The deployment of GLCMs was agreed by NATO in Dec 1979 but it was also agreed to withdraw 1,000 theatre nuclear warheads from Western Europe. The deployment of GLCMs and of Pershing 2 represented a significant improvement in NATO's ability to actually strike within the territory of the Warsaw Pact and with far greater accuracy than ever before.
The eventual deployment of the new missiles can also be seen as part of a change in US strategy. on September 25th 1980, President Jimmy Carter discussed Presidential Directive 59. The directive allowed a greater range of nuclear targeting options reinforcing a nuclear doctrine of Counterforce. This was not actually a new concept but was a more credible alternative to the fear of Mutually Assured Destruction that had dominated East-West nuclear strategy since President Kennedy. Counterforce meant that the US and NATO would attempt to target the enemy's nuclear weapons themselves rather than deterring the enemy from thinking his cities and populations would be struck. The accuracy of the new weapons (especially the Pershing IIs and development of Stealth bombers) meant that this doctrine was an emerging possibility.
These developments meant that the theory of deploying Ground Launched Cruise Missiles as a weapon had to be tested in practice, in the field. In the late 1970s, a unit was assembled that would test out the practicalities of deploying such a system under combat conditions. It needed to find out how units could conceal themselves, how many security personnel would be required, an appreciation of the difficulties of basic operating conditions in the field, what kind of vehicles would be needed, what technical difficulties might be encountered.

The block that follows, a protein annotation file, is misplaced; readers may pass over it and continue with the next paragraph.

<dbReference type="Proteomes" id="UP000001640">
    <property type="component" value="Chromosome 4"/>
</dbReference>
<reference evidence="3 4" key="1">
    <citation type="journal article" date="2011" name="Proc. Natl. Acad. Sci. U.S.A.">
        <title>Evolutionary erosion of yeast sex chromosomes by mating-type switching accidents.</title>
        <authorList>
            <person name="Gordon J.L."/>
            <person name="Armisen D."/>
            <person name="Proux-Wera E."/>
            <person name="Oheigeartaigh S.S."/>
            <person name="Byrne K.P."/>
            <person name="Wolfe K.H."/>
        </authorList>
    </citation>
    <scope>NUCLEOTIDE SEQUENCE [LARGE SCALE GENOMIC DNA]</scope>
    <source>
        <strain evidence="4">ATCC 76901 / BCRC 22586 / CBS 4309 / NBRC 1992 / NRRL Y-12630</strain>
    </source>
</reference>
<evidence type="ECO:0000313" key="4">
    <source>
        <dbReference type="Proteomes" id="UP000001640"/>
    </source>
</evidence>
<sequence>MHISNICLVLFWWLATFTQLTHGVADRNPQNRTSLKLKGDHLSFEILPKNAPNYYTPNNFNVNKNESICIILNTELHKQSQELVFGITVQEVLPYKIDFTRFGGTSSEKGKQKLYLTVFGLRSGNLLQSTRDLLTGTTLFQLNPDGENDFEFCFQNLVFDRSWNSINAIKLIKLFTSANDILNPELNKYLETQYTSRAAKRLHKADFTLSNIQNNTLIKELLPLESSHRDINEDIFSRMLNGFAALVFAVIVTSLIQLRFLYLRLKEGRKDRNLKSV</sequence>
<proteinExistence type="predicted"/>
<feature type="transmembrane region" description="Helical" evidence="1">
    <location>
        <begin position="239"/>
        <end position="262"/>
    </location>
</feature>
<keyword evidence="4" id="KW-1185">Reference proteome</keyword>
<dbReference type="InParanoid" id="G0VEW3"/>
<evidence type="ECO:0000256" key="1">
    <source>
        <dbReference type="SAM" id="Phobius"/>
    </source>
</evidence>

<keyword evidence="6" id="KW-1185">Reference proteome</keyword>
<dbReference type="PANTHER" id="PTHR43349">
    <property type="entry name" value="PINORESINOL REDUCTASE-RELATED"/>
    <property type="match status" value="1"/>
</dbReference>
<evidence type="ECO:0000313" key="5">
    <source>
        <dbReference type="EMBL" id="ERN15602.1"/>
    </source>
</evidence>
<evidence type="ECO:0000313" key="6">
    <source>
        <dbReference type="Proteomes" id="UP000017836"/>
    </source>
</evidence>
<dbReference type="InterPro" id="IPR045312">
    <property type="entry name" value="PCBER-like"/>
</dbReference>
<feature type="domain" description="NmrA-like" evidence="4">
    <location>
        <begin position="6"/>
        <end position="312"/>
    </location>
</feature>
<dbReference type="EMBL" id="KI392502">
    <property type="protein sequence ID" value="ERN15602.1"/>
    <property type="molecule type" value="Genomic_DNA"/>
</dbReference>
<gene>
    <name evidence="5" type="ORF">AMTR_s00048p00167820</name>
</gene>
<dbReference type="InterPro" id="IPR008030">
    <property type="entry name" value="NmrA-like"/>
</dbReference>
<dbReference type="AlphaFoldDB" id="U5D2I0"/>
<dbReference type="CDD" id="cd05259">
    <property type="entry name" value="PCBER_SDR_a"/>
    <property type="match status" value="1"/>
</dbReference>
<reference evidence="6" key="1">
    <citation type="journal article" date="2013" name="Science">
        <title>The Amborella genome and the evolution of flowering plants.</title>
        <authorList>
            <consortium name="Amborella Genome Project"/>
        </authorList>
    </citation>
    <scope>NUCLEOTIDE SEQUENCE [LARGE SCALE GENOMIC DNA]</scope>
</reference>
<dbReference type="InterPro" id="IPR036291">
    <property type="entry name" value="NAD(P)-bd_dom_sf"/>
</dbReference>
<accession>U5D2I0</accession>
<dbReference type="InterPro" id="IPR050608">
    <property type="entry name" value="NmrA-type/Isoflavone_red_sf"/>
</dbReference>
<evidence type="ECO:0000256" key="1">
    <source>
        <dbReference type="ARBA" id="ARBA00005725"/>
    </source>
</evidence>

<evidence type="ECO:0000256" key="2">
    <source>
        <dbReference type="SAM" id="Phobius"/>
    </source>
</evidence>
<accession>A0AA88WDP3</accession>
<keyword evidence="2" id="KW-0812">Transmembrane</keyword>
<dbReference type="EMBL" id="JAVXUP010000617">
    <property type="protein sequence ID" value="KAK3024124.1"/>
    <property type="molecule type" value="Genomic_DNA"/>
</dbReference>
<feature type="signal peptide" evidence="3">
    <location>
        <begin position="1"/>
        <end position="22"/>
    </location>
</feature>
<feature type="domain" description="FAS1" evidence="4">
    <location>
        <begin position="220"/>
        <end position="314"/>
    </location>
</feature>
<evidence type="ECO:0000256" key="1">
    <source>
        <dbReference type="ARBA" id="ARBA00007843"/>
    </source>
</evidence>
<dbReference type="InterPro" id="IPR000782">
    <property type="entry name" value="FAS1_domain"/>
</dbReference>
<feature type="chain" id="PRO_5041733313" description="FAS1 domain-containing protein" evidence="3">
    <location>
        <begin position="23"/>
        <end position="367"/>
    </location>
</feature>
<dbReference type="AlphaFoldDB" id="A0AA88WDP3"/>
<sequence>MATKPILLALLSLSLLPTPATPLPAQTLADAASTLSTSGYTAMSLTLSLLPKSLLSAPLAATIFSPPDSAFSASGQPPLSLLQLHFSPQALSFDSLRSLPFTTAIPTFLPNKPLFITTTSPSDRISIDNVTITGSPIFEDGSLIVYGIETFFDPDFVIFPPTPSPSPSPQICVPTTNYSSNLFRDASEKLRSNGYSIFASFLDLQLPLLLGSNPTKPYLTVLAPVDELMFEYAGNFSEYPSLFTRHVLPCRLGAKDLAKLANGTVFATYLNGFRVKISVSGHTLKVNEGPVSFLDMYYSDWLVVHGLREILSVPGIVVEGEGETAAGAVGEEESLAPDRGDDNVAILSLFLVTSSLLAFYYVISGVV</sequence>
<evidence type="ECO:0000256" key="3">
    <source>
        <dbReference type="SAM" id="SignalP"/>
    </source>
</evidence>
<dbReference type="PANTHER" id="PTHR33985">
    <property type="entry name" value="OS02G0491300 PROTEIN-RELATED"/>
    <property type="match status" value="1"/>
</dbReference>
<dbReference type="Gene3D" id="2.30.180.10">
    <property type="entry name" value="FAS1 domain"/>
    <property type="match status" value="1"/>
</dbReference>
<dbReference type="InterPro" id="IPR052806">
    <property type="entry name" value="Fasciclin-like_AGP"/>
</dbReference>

At the same , shelters had to be designed to protect the GLCMs from possible nuclear and or conventional attacks.
From Commemorative Intelligence Agency, Washington:
A QRA (Quick Reaction Alert) GLCM shelter where missiles could be held on alert.
These shelters included accommodation for crews on the alerts.
So what would happen if tensions mounted and war looked likely? During such a crisis, the GLCMs and control vehicles along with heavy security would be taken from Greenham or other bases to certain pre-surveyed secret launch sites in remote areas.The areas need to be pre-surveyed in order to provide accurate data to feed into the missiles targeting computer. The convoys would travel along roads that will have been closed to traffic so as to prevent them being followed by Soviet saboteurs. Security forces will also be provided by the host nation. If possible, convoys will travel after dark to maintain a low profile.
Once at the secret site, two officers within each Launch Control Centre begin a 20 minute process of entering launch codes received via satellite. A telex machine punches out a code which is entered. Once authorisation is accepted, the two officers simultaneously agree "ready to execute" and both press the execute button. The missiles are launched. The missiles burst out of the launch vehicle climbing slowly at first but eventually reaches mach 0.7. Onboard, the missiles computer calculates distances, times and its coordinates. The missile then climbs to a high altitude over friendly and neutral airspace in order to conserve its fuel. It is possible it may have to overfly neutral Sweden and might be attacked if detected there. This is unlikely. The small size of the missile, its flight characteristics and tiny radar signature of a 15th of that of a B-1b Lancer bomber mean it is a stealthy weapon. Its onboard computers mean it emits no give away radio signals.